It is hardly surprising to see Juanita Irizarry and Friends of the Parks carrying the water for Chicago and opposing the Lucas Museum on the lakefront. What is surprising is that Father Michael Pfleger has pointedly asked who she is and what standing she and her group have to do this. I introduce my old friends Father Pfleger, Rev. Chris Griffin, and other leaders in the black community supporting the Northerly Island site to my old friend Juanita Irizarry. She also has advocacy roots, years in the trenches in the Latino community — just as the Griffin family, Pfleger, Apostolic Church, and others have done in the black community.
These leaders cannot always easily refuse requests for help. But they should question it, because it is part of the same kind of high-handed horse-trading with which these people and their populations have long been victimized in the other direction, passed up by the city powers, and it is the same kind of expected automatic response, and, not surprisingly, it is also what divides our ethnic communities. These leaders should wonder who their real allies are.
It is clear that someone, probably Mellody Hobson herself, explicitly asked black leaders to support the museum’s politically charged placement. In so doing, they deliberately turned the Lucas Museum into a race issue. This same tactic was used in 2008 when leaders used the Woodlawn Organization and Rev. Finney’s Apostolic Church as leverage to site the Children’s Museum in Grant Park. We are now in the golden age of using venerated civil-rights-era community power to help along downtown privatization efforts.
So, let it be a race issue. For a century, Chicago has directed where Black Chicago may exist. The black religious community should now be allowed to imagine for themselves where relevant points of interest like the Obama Library and the Lucas Museum should go.
Who says there must be a single, sprawling museum campus in Chicago? Who says that private museums must be sited on public land? Is this the limit of our city’s storied creativity? The new Green Line was once derisively called the “Watermelon Line” by hip-hop activist Bill “Upski” Wimsatt, in his sarcastic campaign against what he felt was its planned isolation from the rest of Chicago. The history of Black Chicago and Black America is not on the lakefront. It is true that the 1919 race riots were inaugurated in a dispute when a black youth was killed on 26th Street Beach for swimming into a whites-only beach — and yet that is perhaps the whole extent of Black Chicago’s historical affinity to the lakefront.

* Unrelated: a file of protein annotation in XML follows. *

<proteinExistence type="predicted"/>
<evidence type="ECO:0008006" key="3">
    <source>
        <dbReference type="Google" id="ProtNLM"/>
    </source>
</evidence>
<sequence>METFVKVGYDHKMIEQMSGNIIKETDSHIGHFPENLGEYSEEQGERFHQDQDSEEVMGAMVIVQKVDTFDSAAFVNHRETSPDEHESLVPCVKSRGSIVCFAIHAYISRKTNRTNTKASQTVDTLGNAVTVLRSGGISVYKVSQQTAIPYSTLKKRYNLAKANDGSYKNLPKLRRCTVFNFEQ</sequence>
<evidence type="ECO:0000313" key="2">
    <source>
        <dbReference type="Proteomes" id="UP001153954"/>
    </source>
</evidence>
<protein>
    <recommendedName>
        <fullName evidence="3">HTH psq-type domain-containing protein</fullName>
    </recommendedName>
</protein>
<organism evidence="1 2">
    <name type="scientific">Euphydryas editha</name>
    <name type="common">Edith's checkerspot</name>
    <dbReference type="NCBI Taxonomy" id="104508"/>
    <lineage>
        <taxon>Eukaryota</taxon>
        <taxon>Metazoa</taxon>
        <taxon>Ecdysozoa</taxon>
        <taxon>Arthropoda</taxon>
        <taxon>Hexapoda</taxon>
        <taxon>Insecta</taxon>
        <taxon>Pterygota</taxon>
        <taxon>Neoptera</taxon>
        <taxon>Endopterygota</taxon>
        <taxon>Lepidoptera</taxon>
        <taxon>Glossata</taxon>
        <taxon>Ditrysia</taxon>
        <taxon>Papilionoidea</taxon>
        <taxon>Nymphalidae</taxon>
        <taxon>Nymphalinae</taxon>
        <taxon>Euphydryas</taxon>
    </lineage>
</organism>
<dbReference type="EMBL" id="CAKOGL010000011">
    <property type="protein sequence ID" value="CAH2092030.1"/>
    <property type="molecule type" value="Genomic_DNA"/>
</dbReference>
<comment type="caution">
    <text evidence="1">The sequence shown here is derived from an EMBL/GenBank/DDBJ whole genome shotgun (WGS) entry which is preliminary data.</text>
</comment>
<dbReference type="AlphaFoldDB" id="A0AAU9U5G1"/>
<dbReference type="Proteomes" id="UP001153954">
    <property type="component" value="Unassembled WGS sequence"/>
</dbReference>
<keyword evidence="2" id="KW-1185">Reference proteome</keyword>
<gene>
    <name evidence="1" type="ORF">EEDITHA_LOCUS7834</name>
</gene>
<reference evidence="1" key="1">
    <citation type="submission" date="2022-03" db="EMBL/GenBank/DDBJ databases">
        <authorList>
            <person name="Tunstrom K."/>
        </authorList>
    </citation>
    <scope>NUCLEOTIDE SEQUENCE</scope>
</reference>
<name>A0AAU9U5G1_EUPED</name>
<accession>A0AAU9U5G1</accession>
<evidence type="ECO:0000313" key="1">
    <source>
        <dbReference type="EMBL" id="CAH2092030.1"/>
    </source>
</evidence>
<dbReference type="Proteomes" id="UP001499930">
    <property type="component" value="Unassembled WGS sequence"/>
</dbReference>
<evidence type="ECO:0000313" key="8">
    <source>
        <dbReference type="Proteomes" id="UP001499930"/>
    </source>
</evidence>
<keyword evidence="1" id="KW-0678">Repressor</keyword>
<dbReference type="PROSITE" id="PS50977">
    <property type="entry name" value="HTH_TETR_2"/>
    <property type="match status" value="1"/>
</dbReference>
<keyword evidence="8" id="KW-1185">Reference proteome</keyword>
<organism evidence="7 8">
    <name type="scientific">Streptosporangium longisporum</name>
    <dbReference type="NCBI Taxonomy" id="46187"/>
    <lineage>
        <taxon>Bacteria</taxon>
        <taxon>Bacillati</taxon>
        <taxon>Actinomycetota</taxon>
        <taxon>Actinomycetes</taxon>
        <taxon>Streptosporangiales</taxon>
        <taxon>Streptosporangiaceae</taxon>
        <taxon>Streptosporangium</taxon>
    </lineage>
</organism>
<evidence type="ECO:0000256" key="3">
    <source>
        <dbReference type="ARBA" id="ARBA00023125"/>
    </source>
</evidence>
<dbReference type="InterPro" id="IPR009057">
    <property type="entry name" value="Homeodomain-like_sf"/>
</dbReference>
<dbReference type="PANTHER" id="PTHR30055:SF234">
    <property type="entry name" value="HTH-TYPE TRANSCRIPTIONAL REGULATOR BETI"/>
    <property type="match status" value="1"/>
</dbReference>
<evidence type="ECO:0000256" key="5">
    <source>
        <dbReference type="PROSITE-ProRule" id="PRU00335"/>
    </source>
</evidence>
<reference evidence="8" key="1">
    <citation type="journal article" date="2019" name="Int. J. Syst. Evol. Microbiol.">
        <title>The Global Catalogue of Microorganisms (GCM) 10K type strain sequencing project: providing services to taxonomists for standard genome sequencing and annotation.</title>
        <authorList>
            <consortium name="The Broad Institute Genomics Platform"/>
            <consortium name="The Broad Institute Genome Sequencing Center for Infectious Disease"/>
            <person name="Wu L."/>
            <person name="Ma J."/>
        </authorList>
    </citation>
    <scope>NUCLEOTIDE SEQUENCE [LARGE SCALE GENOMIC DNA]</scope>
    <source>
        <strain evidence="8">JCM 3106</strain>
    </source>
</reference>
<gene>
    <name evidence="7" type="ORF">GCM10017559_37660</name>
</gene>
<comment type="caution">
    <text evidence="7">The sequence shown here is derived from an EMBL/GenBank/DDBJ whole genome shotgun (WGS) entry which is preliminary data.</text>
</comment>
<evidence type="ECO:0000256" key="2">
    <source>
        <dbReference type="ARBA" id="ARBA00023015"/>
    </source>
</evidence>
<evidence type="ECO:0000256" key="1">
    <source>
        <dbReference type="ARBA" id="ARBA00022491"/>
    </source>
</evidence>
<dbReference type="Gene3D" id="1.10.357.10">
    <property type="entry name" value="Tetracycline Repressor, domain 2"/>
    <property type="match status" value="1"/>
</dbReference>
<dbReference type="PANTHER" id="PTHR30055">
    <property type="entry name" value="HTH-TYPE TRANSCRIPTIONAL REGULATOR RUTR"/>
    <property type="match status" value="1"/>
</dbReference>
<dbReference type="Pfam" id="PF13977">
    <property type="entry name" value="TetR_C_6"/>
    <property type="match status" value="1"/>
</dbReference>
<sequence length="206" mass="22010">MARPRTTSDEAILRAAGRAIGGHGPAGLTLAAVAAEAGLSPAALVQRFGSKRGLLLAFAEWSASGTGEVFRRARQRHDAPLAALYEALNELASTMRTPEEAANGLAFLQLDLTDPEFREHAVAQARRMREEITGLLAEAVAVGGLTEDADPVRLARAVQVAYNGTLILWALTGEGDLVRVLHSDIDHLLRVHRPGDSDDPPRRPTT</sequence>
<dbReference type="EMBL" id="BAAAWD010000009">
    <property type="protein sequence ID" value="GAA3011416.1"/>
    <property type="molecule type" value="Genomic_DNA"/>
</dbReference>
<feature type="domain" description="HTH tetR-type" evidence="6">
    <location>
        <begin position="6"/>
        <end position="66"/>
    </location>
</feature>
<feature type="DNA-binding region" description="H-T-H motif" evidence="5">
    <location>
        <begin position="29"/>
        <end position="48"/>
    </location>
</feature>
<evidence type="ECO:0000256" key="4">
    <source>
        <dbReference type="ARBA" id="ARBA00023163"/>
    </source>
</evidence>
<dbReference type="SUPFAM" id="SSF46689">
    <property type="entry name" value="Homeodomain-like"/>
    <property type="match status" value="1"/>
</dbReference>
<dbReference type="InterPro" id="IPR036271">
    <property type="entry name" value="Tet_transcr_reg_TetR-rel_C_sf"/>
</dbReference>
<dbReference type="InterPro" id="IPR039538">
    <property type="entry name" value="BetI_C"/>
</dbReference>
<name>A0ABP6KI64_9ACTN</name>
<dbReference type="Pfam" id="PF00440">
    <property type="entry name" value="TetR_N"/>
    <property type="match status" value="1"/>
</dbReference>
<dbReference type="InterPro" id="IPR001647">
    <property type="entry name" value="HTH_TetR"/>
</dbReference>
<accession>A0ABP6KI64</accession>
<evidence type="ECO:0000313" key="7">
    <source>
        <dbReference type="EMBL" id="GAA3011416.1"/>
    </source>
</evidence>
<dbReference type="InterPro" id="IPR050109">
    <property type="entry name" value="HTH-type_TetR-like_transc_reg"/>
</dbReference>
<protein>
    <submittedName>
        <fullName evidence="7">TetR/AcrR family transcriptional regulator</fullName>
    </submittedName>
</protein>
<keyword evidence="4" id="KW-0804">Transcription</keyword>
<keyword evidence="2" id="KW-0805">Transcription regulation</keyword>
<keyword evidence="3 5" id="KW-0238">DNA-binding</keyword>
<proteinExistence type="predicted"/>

Black history comes to life, however, a mere few minutes’ walk from numerous Green Line stations. Lorraine Hansberry’s and Emmett Till’s homes, and Till’s resting place, are all a few minutes’ walk from 63rd and Cottage Grove. The site of Till’s open-casket funeral, and the heart of the Black Belt, is near 43rd Street station. The Du Sable Museum is five minutes from the 55th Street station, as is the fictitious site of the Kenwood mansion featured in Native Son. Rev. Griffin’s famous neighborhood has Ashland station near United Center, where Michael Jordan reigned supreme.
If Mellody Hobson truly understood Chicago, she might have recognized continuities linking these and other treasures and seen that the inner city itself is a living museum and starting point for narrative art for black and brown people.
Does she want revitalization, identity, real history? Why not rely on the Green Line as a backbone for a true rapid-transit-based museum campus. Put the Obama Library somewhere along Garfield Boulevard (but not in Washington Park). Let the Pink and Blue Lines anchor a similar Latino cultural network, with the Mexican Museum, Pilsen, and Little Village among the stops. Put the Lucas Museum where some of these lines meet, and make it the starting point for field trips to study and report on these and other historic places. Chicago is a transit town. The locations she wants would require special shuttles and parking lots.
Run special non-rush trains express to the most important stations, tied into the exhibit schedule at Lucas and the CTA Train Tracker, and link in topical multimedia audio and video — in the trains. Sell CTA day passes on this basis. See the revenue flow, see transit go, see the jobs and unexpected opportunities grow. It is actually easier to reach these West and South Side stations on rapid transit than to reach the Museum Campus. Urban transit links things together economically in astounding ways. Postmodern cities are only beginning to learn how best to exploit this fact.
The above is just one off-the-cuff example of many great ideas that would pour out of the heads of real Chicagoans who know and love the city — if only the planning process weren’t brokered exclusively by the arrogant and powerful.
Peter Zelchenko was co-organizer of Protect Our Parks and the Committee to Keep Lincoln Park Public (Latin School soccer field) and the Scammon Garden preservation campaign (Hyde Park, Gordon Parks Arts Hall)